By Patricia Anders, Editorial Director
As I write this, Thanksgiving is quickly approaching and we are all being told to stay home and celebrate solely with members of our individual households. It’s too dangerous to fly anywhere, and we want to show love to our extended families and our friends by not infecting them with the coronavirus (especially Grandma or Great-Uncle Bob). So, this is definitely a unique Thanksgiving this year.
This year is also unique in that it is the 400th anniversary of when the Pilgrims landed in what is now Provincetown on Cape Cod (some five weeks later, they sailed across to Plymouth where they settled). The replica of their ship, Mayflower II, has been restored and once again sits in the harbor at Plymouth. But the long-planned anniversary events are all now taking place online (which actually enables people from around the globe to join in).
Three years ago, my husband and I were able to visit Plymouth for Thanksgiving, which included a few hours at the historic living museum, Plimouth Plantation. As we wandered around the dirt lanes and then made our way to the indoor museum with various Puritan artifacts, we wanted to find out what really happened when the Europeans first arrived (we’d already learned long ago that there was a lot more to it than the picture-perfect dinner party as depicted in my 1960’s Hallmark pop-up table decoration!).
We then discovered the Native American National Day of Mourning that takes place every year on Thanksgiving Day in Plymouth across the street from that famous rock (unimpressively housed within a white marble shrine). A large crowd gathers next to the tall, noble statue of Massasoit (who was the sachem, or chief, of the Wampanoag when the Puritans arrived), and they, well, mourn—through song, ritual dance, and speeches. They mourn the fact that by welcoming the Europeans, they ended up losing everything. While that first generation of immigrants seems to have had good intentions toward the local inhabitants, any noble aims of theirs quickly disintegrated with the second generation.
This Day of Mourning began fifty years ago when Wamsutta Frank James (a Wampanoag man) was asked to speak at a dinner for the 350th anniversary of the pilgrim landing. When he refused to read the whitewashed script (which he called “false words”), he was disinvited. He and other Wampanoag then held a vigil to draw attention to the ugly reality of what really happened.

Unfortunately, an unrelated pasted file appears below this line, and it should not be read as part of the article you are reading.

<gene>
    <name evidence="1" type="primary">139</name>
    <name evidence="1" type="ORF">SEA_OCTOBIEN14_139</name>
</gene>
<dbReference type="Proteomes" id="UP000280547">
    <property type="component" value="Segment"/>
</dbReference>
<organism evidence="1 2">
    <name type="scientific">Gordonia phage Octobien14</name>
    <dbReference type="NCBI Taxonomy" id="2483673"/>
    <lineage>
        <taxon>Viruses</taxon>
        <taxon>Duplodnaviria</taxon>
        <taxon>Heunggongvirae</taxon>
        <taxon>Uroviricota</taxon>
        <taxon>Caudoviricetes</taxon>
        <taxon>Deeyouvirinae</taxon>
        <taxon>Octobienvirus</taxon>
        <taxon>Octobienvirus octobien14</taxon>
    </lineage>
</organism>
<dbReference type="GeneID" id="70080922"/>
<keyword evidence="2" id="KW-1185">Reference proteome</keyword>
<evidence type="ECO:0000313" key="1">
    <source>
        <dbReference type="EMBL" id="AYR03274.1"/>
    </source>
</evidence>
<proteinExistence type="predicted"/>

Fifty years later, the anniversary celebration is refreshingly different—one might say enlightened. Instead of disinviting those who have lived in southeastern Massachusetts for over 12,000 years, this time the Plymouth 400th celebration includes all the nations involved, and there seems to be a bona fide commitment to being historically accurate and culturally inclusive. To this end, the federally recognized tribes of Aquinnah and Mashpee of the Wampanoag Nation are working to promote increased understanding of the people, places, and motivations behind the true story of the aftermath of the arrival of those Europeans in 1620. As already mentioned, everything is online this year, and I’m looking forward to jumping in and expanding my worldview—all from the comfort of my desk chair!
There are other options for exploring and learning about not just our heritage as a nation (good and bad), but our spiritual heritage as well—the majority of which has its roots in New England. These Puritans separated from the Church of England desiring to start a new community, John Winthrop’s “city on a hill” that would be a godly witness to the rest of the world—someplace where they could worship as they pleased. But there is so much more to discover, which is where Garth Rosell’s Exploring New England’s Spiritual Heritage: Seven Daytrips for Contemporary Pilgrims comes in handy. Written in 2004 for a “Spiritual Heritage Tour” for Gordon-Conwell Theological Seminary faculty, administration, and trustees, Dr. Rosell—a professor of church history at the seminary—updated the book and published a new version with Hendrickson.
It’s perfect to take along on the “Spiritual Heritage Tour” Dr. Rosell has created for all of us. It’s a full-color, spiral-bound guidebook that provides practical trip-planning suggestions, maps, and directions. It’s also a wealth of historical information about the growth of the Christian faith in Boston and surrounding areas. At the end of each section, he includes detailed notes and further reading lists. There are even instructions on how to decipher seventeenth- and eighteenth-century gravestones (not easy!).